There is this common belief among PC enthusiasts that bandwidth, or million transfers per second or megabytes per second, is the most important thing that a good memory system should aim for. Such a belief is so deep-rooted that even the professionals (i.e., AMD & Intel) began to calibrate & market their products based on the memory bandwidth values.
For example, take a look at this Barcelona architecture July update article. The first graph in that page, which seems to be an AMD presentation and is conveniently duplicated below, seems to suggest that all the memory enhancements in AMD's Barcelona (K10) over its predecessor (K8) are about "Increasing Memory Bandwidth".
The question is, do they really increase memory bandwidth? Lets take a look at the bullet points in the graph, from bottom to top.
- The prefetchers. Prefetching does not increase memory bandwidth. On the contrary, it reduces available memory bandwidth by increasing memory bus utilization (search "increase in bus utilization" on the page).
- Optimized Paging and Write Bursting. They both increase memory bus efficiency, which does not increase the bandwidth per se, although it helps improving the bandwidth effectiveness.
- Larger Memory Buffer. A larger buffer can improve store-to-load forwarding and increase the size of write bursting. The buffer itself, however, does not increase memory bandwidth at all.
- Independent Memory Channels. This certainly has no effect on memory bandwidth. Each of the two independent channels is half the width, resulting in the same overall bandwidth.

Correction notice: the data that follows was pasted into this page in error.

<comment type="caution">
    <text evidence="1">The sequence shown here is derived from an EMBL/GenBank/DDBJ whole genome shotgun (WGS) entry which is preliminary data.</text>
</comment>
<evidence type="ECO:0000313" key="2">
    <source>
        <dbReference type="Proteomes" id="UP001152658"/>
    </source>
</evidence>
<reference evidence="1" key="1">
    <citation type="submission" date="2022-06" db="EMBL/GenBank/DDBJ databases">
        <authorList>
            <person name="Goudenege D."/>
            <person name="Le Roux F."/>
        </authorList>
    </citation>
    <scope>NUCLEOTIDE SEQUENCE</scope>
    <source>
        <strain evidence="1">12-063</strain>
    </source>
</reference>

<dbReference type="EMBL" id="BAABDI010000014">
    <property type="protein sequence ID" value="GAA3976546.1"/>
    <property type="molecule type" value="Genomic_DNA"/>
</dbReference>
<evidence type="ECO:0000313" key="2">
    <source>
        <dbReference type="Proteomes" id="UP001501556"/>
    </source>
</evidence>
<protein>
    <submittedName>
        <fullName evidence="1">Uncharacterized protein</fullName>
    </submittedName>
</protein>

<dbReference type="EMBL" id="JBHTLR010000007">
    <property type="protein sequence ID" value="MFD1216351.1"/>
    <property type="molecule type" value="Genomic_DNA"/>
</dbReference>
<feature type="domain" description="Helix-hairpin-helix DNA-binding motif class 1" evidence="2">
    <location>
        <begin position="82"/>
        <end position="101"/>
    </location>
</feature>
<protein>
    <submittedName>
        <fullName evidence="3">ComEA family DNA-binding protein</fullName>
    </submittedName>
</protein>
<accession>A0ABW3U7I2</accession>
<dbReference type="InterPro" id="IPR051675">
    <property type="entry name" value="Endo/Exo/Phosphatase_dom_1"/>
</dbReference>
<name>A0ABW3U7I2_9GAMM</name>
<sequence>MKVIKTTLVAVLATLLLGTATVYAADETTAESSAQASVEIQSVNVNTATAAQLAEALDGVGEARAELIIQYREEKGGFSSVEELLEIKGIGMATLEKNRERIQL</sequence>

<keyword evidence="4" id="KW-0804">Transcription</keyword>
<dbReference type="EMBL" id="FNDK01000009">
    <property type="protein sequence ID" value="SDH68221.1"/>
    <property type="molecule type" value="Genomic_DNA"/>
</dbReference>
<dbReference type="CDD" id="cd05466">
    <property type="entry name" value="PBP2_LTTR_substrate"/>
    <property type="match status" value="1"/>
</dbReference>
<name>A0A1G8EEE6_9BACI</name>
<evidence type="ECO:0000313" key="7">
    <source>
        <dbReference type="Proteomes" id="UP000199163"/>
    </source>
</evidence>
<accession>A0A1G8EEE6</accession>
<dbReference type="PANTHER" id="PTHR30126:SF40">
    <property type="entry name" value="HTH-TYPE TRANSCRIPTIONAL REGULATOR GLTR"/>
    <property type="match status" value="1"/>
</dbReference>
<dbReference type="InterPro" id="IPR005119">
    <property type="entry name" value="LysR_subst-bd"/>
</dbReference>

However, one would be more wrong to think Barcelona's memory subsystem is not improved over its predecessor, because all the points above are nevertheless improvements, though not on increasing memory bandwidth, but on reducing memory latency. Intelligent memory prefetching can hide memory latency, as shown in the Intel article page linked above. Reduced read/write transitions due to write bursting and the larger memory buffer both can reduce memory latency considerably. The independent memory channels also reduces latency when multiple memory transactions are on-flight simultaneously - especially important for multi-core processing. In short, the memory subsystem of Barcelona is improved for lower latency, not higher bandwidth.
Why Does Barcelona Improve More Latency Than Bandwidth?
There are a few reasons that a general computing platform based on multiple levels of cache benefits more from lower memory latency. This is contrary to specialized signal processing or graphics processors where instruction branches (changes in instruction flow) and data dependencies (store-to-load forwarding) are few and rare. This fact is aptly described in the following "Pitfall" on page 501 of Computer Architecture A Quantitative Approach 3rd ed., Section 5.16, by Hennessy and Patterson:
- Pitfall Emphasizing memory bandwidth in DRAMs versus memory latency. PCs do most memory access through a two-level cache hierarchy, so it is unclear how much benefit is gained from high bandwidth without also improving memory latency.
- Pitfall Delivering high memory bandwidth in a cache-based system. Caches help with average cache memory latency but may not deliver high memory bandwidth to an application that needs it.
Still one may ask, is the memory bandwidth offered by say a DDR2-800 channel really enough for modern processors? It turns out that, at least for Intel's Penryn and AMD's Barcelona to come, it should be. To estimate the maximally required memory bandwidth, we assume a 3.33GHz quad-core processor with 4MB cache sustaining 3 IPC (instruction per cycle). Such a processor should be close to the top performing models from both AMD and Intel by the middle of next year. (See also the micro/macro-fusion article for Core 2's actual/sustainable IPC.)